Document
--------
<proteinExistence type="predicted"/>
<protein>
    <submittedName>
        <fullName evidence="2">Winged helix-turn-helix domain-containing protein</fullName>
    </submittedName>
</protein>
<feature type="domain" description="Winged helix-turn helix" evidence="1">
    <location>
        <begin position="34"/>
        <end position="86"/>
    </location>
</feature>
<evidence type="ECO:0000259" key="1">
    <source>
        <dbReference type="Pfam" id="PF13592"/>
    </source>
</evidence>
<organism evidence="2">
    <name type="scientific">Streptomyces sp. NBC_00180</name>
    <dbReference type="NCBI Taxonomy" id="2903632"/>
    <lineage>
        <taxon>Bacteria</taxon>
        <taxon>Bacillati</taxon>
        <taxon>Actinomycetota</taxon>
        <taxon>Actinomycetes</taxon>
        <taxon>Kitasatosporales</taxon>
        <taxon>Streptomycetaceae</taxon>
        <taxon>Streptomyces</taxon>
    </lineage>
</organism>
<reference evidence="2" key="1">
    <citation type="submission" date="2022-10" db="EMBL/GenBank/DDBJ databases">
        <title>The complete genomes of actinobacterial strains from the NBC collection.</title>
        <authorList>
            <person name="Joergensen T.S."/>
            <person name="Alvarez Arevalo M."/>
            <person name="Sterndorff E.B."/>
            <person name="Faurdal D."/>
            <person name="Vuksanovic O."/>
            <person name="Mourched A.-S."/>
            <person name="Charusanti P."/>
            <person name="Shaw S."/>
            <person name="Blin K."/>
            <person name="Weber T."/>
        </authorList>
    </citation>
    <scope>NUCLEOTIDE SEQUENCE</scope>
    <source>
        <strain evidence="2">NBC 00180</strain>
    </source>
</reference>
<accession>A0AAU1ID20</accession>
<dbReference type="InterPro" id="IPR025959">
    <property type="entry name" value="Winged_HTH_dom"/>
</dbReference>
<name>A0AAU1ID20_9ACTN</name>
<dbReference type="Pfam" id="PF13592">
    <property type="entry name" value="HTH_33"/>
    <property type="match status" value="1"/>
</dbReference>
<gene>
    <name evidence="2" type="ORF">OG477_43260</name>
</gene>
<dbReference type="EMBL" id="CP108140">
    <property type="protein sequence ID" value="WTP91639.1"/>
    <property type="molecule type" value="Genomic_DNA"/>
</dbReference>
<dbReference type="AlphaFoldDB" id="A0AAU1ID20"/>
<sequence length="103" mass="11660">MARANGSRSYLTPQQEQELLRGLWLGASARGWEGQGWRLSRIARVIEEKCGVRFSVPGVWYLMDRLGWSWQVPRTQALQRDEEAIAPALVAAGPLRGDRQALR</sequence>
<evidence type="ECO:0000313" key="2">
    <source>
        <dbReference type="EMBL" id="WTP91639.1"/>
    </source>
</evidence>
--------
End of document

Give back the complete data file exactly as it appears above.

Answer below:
<proteinExistence type="predicted"/>
<protein>
    <submittedName>
        <fullName evidence="2">Winged helix-turn-helix domain-containing protein</fullName>
    </submittedName>
</protein>
<feature type="domain" description="Winged helix-turn helix" evidence="1">
    <location>
        <begin position="34"/>
        <end position="86"/>
    </location>
</feature>
<evidence type="ECO:0000259" key="1">
    <source>
        <dbReference type="Pfam" id="PF13592"/>
    </source>
</evidence>
<organism evidence="2">
    <name type="scientific">Streptomyces sp. NBC_00180</name>
    <dbReference type="NCBI Taxonomy" id="2903632"/>
    <lineage>
        <taxon>Bacteria</taxon>
        <taxon>Bacillati</taxon>
        <taxon>Actinomycetota</taxon>
        <taxon>Actinomycetes</taxon>
        <taxon>Kitasatosporales</taxon>
        <taxon>Streptomycetaceae</taxon>
        <taxon>Streptomyces</taxon>
    </lineage>
</organism>
<reference evidence="2" key="1">
    <citation type="submission" date="2022-10" db="EMBL/GenBank/DDBJ databases">
        <title>The complete genomes of actinobacterial strains from the NBC collection.</title>
        <authorList>
            <person name="Joergensen T.S."/>
            <person name="Alvarez Arevalo M."/>
            <person name="Sterndorff E.B."/>
            <person name="Faurdal D."/>
            <person name="Vuksanovic O."/>
            <person name="Mourched A.-S."/>
            <person name="Charusanti P."/>
            <person name="Shaw S."/>
            <person name="Blin K."/>
            <person name="Weber T."/>
        </authorList>
    </citation>
    <scope>NUCLEOTIDE SEQUENCE</scope>
    <source>
        <strain evidence="2">NBC 00180</strain>
    </source>
</reference>
<accession>A0AAU1ID20</accession>
<dbReference type="InterPro" id="IPR025959">
    <property type="entry name" value="Winged_HTH_dom"/>
</dbReference>
<name>A0AAU1ID20_9ACTN</name>
<dbReference type="Pfam" id="PF13592">
    <property type="entry name" value="HTH_33"/>
    <property type="match status" value="1"/>
</dbReference>
<gene>
    <name evidence="2" type="ORF">OG477_43260</name>
</gene>
<dbReference type="EMBL" id="CP108140">
    <property type="protein sequence ID" value="WTP91639.1"/>
    <property type="molecule type" value="Genomic_DNA"/>
</dbReference>
<dbReference type="AlphaFoldDB" id="A0AAU1ID20"/>
<sequence length="103" mass="11660">MARANGSRSYLTPQQEQELLRGLWLGASARGWEGQGWRLSRIARVIEEKCGVRFSVPGVWYLMDRLGWSWQVPRTQALQRDEEAIAPALVAAGPLRGDRQALR</sequence>
<evidence type="ECO:0000313" key="2">
    <source>
        <dbReference type="EMBL" id="WTP91639.1"/>
    </source>
</evidence>